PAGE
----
In other words, Mueller is essentially saying that if he could say with full confidence that Trump did not commit obstruction of justice, he would.
The report lays out multiple instances that could have been obstruction of justice, all of which were accounted to Mueller by sources involved including former Director of the FBI James Comey, Attorney General Jeff Sessions, former White House Counsel Don McGahn, and others. These instances included:
- Trump trying to get Comey to drop the investigation, which he did not.
- Trump trying to get Sessions to reverse his recusal and get him back on the Russia Investigation, which Sessions did not do.
- Trump firing Comey.
- Trump directing McGahn to fire Mueller, who instead chose to resign.
- Trump trying to prevent the disclosure of Donald Trump Jr.’s involvement in the Trump Tower meeting.
- Trump and his team urging people not to “flip” for the investigation.
In every instance, Mueller avoids coming to a conclusion on whether an action is or is not obstruction of justice.
Role of Congress
Barr said multiple times that because Mueller did not reach a conclusion, it was up to Barr himself to decide if Trump committed obstruction of justice.
During his press conference prior to the release of the report, Barr was asked if Mueller intended for Congress, rather than the attorney general, to determine if Trump had obstructed justice.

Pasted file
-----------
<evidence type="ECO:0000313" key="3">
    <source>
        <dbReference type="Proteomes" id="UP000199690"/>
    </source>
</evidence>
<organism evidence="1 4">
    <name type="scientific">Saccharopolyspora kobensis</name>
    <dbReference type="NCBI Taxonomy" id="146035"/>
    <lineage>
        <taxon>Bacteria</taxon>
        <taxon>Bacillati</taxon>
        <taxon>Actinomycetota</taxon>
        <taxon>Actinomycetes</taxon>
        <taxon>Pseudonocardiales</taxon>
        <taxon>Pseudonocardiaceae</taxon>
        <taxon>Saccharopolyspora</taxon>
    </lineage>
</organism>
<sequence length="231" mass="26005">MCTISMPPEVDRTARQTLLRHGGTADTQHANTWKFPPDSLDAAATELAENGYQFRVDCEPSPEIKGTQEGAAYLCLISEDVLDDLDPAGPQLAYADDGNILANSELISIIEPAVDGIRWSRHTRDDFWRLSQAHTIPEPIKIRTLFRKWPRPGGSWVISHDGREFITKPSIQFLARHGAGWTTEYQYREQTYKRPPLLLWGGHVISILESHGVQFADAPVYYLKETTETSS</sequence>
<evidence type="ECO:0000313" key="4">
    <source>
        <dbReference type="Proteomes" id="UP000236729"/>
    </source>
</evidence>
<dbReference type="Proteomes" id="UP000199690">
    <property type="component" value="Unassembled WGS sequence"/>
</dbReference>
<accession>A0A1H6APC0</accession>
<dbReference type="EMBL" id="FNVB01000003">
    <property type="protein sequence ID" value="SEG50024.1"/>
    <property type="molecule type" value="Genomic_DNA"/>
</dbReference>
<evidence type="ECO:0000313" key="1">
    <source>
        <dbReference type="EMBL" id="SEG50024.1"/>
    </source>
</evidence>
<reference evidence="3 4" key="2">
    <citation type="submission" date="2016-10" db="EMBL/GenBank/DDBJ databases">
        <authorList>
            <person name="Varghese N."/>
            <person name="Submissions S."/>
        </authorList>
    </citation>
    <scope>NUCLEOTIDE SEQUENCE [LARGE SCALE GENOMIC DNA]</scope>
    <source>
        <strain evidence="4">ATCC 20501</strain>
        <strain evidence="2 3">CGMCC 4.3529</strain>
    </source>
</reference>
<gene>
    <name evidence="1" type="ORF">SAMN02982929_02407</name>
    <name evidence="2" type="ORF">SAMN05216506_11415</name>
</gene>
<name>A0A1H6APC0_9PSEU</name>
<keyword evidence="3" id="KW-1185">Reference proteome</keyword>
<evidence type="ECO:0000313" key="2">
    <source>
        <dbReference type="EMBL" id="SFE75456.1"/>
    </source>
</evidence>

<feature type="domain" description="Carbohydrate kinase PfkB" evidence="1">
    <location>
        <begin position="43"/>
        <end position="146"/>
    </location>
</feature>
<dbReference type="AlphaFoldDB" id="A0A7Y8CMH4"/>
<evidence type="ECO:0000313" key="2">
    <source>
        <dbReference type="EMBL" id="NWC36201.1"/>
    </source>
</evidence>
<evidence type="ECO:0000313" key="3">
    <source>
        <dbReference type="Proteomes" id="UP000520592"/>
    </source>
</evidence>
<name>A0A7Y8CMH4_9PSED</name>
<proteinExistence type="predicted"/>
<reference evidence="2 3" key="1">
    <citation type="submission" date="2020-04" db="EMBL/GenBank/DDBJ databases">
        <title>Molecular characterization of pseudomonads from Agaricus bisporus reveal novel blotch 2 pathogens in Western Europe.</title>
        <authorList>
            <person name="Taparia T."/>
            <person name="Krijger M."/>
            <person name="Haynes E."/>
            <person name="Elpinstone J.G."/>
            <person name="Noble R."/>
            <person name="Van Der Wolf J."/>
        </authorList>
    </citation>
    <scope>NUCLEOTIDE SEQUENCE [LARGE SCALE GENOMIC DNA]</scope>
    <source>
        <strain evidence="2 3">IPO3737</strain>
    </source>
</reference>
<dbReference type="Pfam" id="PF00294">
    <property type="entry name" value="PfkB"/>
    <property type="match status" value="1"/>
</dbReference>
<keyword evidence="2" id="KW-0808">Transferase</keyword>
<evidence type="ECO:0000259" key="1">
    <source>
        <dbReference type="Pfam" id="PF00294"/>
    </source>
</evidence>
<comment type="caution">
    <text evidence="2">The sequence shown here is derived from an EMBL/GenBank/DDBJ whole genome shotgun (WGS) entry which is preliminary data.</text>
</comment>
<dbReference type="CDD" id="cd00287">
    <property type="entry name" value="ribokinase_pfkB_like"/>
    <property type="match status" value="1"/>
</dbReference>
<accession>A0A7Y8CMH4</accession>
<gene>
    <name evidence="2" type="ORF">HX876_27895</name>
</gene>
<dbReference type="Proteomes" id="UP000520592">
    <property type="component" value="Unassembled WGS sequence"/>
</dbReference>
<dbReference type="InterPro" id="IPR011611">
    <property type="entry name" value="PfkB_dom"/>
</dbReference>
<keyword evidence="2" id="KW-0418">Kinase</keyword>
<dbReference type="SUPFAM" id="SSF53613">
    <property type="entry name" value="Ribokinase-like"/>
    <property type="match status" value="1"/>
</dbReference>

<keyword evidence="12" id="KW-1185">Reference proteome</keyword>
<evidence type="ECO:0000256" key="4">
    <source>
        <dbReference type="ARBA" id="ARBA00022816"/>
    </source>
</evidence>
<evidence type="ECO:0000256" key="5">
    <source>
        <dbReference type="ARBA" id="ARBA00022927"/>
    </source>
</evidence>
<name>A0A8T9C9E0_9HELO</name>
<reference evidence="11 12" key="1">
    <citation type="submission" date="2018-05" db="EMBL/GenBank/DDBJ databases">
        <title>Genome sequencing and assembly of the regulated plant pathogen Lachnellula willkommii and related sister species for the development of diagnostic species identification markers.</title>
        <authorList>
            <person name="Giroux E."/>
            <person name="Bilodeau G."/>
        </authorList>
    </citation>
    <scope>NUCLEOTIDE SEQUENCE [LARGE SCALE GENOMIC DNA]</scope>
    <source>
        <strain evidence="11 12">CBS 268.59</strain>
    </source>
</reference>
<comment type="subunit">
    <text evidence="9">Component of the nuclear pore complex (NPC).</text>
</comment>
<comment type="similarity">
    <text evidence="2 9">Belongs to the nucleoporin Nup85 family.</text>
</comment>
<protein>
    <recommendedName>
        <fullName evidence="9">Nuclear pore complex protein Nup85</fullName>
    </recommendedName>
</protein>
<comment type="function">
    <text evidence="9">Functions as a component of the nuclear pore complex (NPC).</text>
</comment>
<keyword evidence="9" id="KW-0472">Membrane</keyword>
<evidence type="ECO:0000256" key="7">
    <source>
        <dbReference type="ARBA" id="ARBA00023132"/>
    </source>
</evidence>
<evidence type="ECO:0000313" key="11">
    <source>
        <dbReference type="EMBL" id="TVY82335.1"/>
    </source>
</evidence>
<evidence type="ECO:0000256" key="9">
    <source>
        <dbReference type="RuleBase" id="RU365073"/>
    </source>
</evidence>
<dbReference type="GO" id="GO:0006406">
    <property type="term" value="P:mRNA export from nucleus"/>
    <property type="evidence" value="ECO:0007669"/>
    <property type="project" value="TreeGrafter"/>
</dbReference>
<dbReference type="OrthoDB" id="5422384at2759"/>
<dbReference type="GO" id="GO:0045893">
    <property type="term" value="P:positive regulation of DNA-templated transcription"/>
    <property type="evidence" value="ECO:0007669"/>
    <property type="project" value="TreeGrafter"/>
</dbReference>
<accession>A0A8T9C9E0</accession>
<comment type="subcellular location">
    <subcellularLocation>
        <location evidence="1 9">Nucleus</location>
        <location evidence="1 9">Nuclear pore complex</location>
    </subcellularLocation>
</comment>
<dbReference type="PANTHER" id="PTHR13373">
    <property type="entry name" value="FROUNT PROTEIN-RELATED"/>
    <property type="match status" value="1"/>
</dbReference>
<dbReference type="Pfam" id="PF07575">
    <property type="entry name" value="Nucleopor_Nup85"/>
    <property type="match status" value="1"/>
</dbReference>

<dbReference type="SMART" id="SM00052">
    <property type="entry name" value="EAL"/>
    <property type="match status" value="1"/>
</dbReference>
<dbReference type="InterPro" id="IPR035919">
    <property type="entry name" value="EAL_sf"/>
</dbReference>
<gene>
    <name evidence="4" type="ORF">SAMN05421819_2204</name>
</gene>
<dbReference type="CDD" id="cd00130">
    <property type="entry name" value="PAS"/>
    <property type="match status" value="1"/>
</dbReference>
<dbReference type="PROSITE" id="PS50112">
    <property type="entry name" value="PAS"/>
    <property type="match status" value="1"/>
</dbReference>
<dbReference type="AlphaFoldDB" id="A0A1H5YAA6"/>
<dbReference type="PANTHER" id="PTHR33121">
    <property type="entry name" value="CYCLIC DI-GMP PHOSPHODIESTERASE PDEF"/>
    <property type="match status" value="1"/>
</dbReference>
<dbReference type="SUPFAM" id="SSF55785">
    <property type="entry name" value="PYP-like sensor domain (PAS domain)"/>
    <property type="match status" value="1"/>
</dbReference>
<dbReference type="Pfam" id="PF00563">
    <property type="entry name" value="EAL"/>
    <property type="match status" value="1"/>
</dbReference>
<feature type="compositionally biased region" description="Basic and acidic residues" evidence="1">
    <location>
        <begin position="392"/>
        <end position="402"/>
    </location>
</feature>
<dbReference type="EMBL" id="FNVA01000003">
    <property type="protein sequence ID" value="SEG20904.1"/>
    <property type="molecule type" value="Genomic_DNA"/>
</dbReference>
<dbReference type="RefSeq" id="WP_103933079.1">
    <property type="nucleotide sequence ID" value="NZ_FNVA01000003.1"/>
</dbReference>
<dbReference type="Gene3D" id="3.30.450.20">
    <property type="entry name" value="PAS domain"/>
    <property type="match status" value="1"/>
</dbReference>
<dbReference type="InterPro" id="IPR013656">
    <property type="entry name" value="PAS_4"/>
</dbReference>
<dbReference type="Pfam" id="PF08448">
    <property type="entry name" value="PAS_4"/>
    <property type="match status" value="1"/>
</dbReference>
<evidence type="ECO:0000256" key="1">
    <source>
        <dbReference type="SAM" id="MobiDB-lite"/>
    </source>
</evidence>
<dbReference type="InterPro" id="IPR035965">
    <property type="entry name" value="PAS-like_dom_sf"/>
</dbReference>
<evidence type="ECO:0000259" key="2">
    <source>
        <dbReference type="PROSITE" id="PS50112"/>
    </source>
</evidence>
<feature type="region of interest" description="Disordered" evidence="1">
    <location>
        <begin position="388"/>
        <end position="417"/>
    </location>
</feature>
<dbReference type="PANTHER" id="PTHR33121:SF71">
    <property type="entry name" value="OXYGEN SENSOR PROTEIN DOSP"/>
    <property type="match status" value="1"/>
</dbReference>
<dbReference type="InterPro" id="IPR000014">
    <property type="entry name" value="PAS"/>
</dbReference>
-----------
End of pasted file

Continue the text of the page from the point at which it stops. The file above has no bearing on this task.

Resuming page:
“Special Counsel Mueller did not indicate that his purpose was to leave the decision to Congress,” Barr told reporters in response.
This is not true. In fact, Mueller explicitly outlines legal and constitutional arguments explaining that the power to decide whether or not Trump obstructed justice is left to Congress. The report states that this decision is not the job of either the special counsel or Attorney General Barr.
Mueller makes two key arguments here to back up this claim.
First, he points out that Congress has the ability to apply obstruction laws to sitting president under the constitutional system of checks and balances.
The special counsel dives into this a little more, writing, “We concluded that Congress has authority to prohibit a President’s corrupt use of his authority in order to protect the integrity of the administration of justice.”